Trade transregionalism

Authored by: Theodore H. Cohn

The Routledge Handbook of Transregional Studies

Print publication date:  November  2018
Online publication date:  November  2018

Print ISBN: 9781138718364
eBook ISBN: 9780429438233
Adobe ISBN:

10.4324/9780429438233-38

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Abstract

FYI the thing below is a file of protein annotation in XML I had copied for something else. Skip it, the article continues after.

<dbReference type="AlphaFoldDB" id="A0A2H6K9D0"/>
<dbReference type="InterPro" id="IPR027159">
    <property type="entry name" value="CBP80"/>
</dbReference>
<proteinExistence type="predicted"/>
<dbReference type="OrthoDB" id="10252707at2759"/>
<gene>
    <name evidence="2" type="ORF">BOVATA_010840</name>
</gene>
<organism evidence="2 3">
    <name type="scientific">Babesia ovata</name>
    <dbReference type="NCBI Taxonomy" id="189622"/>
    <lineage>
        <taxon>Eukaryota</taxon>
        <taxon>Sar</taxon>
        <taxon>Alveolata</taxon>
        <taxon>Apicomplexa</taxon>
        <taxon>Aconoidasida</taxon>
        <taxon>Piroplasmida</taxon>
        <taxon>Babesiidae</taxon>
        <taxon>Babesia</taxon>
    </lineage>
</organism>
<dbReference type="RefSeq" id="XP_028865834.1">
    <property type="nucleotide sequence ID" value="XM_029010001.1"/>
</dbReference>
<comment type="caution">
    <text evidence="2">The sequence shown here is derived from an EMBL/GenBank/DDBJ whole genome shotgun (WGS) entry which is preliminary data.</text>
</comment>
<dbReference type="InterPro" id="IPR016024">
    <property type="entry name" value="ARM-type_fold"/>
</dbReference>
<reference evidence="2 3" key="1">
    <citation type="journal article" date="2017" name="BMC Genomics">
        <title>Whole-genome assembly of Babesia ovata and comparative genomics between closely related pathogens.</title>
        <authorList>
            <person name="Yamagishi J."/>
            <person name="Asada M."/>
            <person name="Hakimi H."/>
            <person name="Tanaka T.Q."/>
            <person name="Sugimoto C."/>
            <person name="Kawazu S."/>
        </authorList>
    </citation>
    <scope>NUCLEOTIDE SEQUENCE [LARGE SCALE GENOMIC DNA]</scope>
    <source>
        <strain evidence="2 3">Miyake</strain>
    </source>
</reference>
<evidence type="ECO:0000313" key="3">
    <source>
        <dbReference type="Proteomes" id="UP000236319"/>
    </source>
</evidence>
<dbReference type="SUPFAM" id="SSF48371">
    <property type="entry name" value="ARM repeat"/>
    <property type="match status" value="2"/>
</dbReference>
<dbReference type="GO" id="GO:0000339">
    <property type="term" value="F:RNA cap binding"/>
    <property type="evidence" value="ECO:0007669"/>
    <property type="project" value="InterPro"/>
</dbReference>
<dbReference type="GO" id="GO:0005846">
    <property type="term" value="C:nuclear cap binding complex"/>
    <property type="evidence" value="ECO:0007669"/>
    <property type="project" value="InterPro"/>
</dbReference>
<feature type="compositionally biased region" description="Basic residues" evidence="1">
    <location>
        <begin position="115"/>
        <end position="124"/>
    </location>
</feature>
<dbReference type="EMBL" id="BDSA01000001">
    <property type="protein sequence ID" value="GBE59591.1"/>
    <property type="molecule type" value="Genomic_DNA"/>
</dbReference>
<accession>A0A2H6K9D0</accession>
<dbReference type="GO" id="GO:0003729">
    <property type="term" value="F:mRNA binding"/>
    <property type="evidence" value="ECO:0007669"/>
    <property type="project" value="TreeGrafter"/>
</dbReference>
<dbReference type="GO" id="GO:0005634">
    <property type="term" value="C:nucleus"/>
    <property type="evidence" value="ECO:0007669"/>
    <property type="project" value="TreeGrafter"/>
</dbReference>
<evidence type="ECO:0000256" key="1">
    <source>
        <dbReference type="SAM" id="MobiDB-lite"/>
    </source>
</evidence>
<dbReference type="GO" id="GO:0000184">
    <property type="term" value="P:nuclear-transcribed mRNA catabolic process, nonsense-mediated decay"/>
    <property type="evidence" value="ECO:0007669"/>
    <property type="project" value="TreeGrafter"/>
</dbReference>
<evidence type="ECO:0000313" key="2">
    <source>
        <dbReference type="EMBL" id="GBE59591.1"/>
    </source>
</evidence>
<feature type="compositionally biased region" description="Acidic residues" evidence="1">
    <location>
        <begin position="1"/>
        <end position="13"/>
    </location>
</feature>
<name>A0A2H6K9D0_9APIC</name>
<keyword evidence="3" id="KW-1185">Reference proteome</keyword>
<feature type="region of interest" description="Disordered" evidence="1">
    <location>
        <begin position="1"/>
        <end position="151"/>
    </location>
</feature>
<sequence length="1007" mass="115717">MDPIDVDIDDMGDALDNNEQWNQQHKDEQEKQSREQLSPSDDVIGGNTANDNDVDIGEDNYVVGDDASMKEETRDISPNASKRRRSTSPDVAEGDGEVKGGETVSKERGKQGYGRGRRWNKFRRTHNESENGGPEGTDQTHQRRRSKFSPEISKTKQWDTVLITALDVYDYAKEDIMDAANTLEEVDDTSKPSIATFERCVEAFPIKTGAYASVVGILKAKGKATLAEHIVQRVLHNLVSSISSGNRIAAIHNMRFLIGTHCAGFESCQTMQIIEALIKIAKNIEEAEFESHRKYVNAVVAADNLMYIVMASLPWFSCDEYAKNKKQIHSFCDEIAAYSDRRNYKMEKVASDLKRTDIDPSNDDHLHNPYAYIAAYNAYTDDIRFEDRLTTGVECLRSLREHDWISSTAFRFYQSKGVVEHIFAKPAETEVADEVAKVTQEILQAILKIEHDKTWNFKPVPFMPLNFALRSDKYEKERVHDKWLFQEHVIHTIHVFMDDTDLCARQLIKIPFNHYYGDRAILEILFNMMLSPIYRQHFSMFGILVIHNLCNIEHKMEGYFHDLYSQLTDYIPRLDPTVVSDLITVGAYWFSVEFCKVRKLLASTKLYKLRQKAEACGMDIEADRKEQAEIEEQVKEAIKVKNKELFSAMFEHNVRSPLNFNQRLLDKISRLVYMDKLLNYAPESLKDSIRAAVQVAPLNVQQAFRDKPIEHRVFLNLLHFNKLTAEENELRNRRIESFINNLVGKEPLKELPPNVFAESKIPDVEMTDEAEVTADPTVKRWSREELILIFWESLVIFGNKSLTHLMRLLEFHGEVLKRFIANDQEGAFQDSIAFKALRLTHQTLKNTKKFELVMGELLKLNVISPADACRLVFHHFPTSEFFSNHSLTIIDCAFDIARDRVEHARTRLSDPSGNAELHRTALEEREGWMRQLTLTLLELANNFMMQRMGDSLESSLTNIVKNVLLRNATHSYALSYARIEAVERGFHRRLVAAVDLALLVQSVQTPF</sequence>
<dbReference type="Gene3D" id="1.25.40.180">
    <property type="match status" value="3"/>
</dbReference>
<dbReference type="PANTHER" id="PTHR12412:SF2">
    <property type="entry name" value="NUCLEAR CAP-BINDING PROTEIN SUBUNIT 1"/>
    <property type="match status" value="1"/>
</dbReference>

Transregional trade agreements have proliferated in recent years, and they are occupying a larger space between multilateral and regional trade agreements. Before discussing this issue, it is necessary to define several terms. Multilateral trade negotiations (MTNs) liberalize trade at the global level. The General Agreement on Tariffs and Trade (GATT) and its successor, the World Trade Organization (WTO), are multilateral trade organizations; all countries that fulfil the membership requirements can join the WTO. By contrast, preferential trade agreements (PTAs) are discriminatory because they limit membership. PTAs exist at various stages of integration. They might simply lower tariffs, virtually abolish tariffs (a free trade agreement, FTA), or abolish tariffs among members and impose a common external tariff on outside countries (a customs union, CU). The integration of the European Union (EU) goes beyond the CU stage; it also involves the free movement of labour and capital (a common market), the harmonization of many economic policies (an economic union), and 19 of the 28 EU members use the euro as a common currency (a monetary union).

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